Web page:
May 30, 2012
I saw you at Racer on days I came to write. One night you performed with your band, and I was impressed with the raucous creativity and character in your music. You kind of freaked me out, to be honest. The piercings, ink all over your hands and arms, weird-ass red dot make-up on your nose and cheeks. (Who does that? How does a guy like that get work to support his art?)
But I also admired it. I saw that I shared a similar dedication to creativity, and thought often about the different paths we took, both artists, but my path so safe, yours without any compromise I could see. And yet, don’t all paths require compromise? Don’t all ways exact sacrifice?
I took a cigar break one night on the bench outside the Racer, and you left the bar to have a cigarette. We exchanged a few words of greeting. When you finished your cigarette, you muttered, “Fuuuck…” and went back in. As in, “What the fuck do I say to a cigar-smoking dude without tats or nose rings and face dots, a guy with kids and a house?” Worlds of experience separate us. Or do they? Turned out, you were totally non-judgmental and open in later conversations. Interested even in the dermally unadorned. Eventually I hoped to learn where you came from, what influenced your decisions, when you chose your path, and what the deal is with those fucking red dots.
Your band mate, I think, was with you sometimes. She plays the fiddle, doesn’t she? She’d sit at the bar with an iPad while you drank and talked. Once on a Sunday morning I found the two of you two sitting outside, nursing beers, staring through a fog of cigarette smoke at a dressed-up young family crisply pushing a stroller up the street. The lady’s high heels clicked and echoed in still air between the buildings. They refrained from looking over at you, which made me smile.
“Better hurry up,” I said to you. “You’ll be late for church.”
“I got my church,” you said, toasting your can. “Church of Rainier.”
It wasn’t the first time I saw you at the bar before noon. Today was the last; through the photos from the security camera in the café I see you in your usual place at the middle of the bar, slumped and smiling like you just woke up and came down for pleasant company and a beer to ease into consciousness. The photo is taken from the moment the asshole entered, before anyone knew what he was up to. Ironically, I had been thinking of taking a day to write this week, and if it hadn’t been for a trick of rescheduling at work I might have been there today. I might have been the girl in the left side of the frame, above the asshole with the gun. We can see the paperback she holds (I wonder what she was reading, and why she’d come in that day. Was she stopping in for a quiet read before work? Taking a break from studying for her nursing exam—seems like there are lots of nursing students at Racer, poring over physiology texts). The guy a couple stools down was also reading.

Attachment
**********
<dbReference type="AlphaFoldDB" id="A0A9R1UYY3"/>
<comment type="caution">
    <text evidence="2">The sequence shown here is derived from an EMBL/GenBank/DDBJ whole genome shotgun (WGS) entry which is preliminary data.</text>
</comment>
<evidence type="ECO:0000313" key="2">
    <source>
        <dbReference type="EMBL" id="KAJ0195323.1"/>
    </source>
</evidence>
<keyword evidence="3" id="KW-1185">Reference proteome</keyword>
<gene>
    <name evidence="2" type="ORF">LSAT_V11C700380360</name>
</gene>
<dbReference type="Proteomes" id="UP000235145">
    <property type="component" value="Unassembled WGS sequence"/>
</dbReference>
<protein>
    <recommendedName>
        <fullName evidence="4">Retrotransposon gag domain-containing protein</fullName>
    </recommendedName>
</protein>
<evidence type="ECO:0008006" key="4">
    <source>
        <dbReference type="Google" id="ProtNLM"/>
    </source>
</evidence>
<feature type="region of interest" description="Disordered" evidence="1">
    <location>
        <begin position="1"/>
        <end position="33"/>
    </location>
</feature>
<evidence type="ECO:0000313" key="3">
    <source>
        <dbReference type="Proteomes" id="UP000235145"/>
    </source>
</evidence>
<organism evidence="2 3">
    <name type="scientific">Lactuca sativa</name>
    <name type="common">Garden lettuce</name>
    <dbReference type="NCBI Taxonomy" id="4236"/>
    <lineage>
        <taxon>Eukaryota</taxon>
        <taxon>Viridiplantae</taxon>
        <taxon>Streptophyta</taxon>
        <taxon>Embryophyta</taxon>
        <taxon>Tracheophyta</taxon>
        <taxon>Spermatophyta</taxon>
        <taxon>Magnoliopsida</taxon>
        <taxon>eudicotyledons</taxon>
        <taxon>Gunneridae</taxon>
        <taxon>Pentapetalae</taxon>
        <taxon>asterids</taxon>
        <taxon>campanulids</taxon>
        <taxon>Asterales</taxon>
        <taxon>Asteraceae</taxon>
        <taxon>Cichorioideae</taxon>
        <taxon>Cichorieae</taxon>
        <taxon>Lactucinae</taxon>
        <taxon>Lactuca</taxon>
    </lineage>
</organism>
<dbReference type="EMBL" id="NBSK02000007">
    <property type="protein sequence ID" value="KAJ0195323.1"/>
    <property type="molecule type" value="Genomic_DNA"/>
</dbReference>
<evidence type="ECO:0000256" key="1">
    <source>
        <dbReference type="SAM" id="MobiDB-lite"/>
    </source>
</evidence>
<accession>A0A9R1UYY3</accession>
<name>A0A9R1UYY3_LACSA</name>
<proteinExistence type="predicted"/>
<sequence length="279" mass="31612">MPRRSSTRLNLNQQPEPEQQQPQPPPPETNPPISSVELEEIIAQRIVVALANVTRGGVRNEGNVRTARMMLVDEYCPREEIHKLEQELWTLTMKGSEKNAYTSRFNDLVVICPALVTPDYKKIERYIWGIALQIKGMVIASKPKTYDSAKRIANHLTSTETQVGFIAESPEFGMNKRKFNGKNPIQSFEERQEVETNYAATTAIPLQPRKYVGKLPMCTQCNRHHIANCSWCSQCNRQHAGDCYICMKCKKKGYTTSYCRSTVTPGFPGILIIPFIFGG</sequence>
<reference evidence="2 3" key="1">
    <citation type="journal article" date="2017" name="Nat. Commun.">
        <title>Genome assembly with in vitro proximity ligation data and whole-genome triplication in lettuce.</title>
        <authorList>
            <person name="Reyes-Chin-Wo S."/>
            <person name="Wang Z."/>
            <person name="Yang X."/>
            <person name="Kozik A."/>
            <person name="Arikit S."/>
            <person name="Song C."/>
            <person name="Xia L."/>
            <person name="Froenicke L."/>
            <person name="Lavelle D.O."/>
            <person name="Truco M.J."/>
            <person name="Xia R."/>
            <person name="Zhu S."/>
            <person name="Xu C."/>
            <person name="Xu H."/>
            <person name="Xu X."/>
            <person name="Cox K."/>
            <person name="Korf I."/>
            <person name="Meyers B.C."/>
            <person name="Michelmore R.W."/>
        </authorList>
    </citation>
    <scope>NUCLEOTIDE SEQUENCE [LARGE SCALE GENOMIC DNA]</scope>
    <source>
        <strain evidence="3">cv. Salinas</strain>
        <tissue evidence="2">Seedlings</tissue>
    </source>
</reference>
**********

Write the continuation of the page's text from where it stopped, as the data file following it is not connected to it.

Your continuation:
They showed a second security frame with a more frontal view of the asshole’s face as he’s leaving. The time log at the bottom shows it was almost exactly a minute later. All the stools are empty now. Several are toppled. None of your companions remain at the counter, nor is the chef behind the counter, or the girl with the paperback at her chair. Her phone remains on the table in perfect alignment with the edge, as if she’d been waiting for the screen to light up. Your beer sits alone, exactly where it was a minute before.
I’ll never get to learn what brought you there. Never know what the hell was up with the red dots, or if our differences were illusion. I’ll never get to overcome my fear of your weirdness to see if we’re brothers. I’ll never know you. The rest is silence.
I’ll end this with a valediction from As You Like It, a play in which the character Touchstone is sometimes played with red dots on nose and cheeks.
Hereafter, in a better world than this, I shall desire more love and knowledge of you.
Rest in peace, Drew. No, scratch that. Why should the next world be restful? Burst upon it singing and inspiring spirits, as you did here in our neighborhood cafe.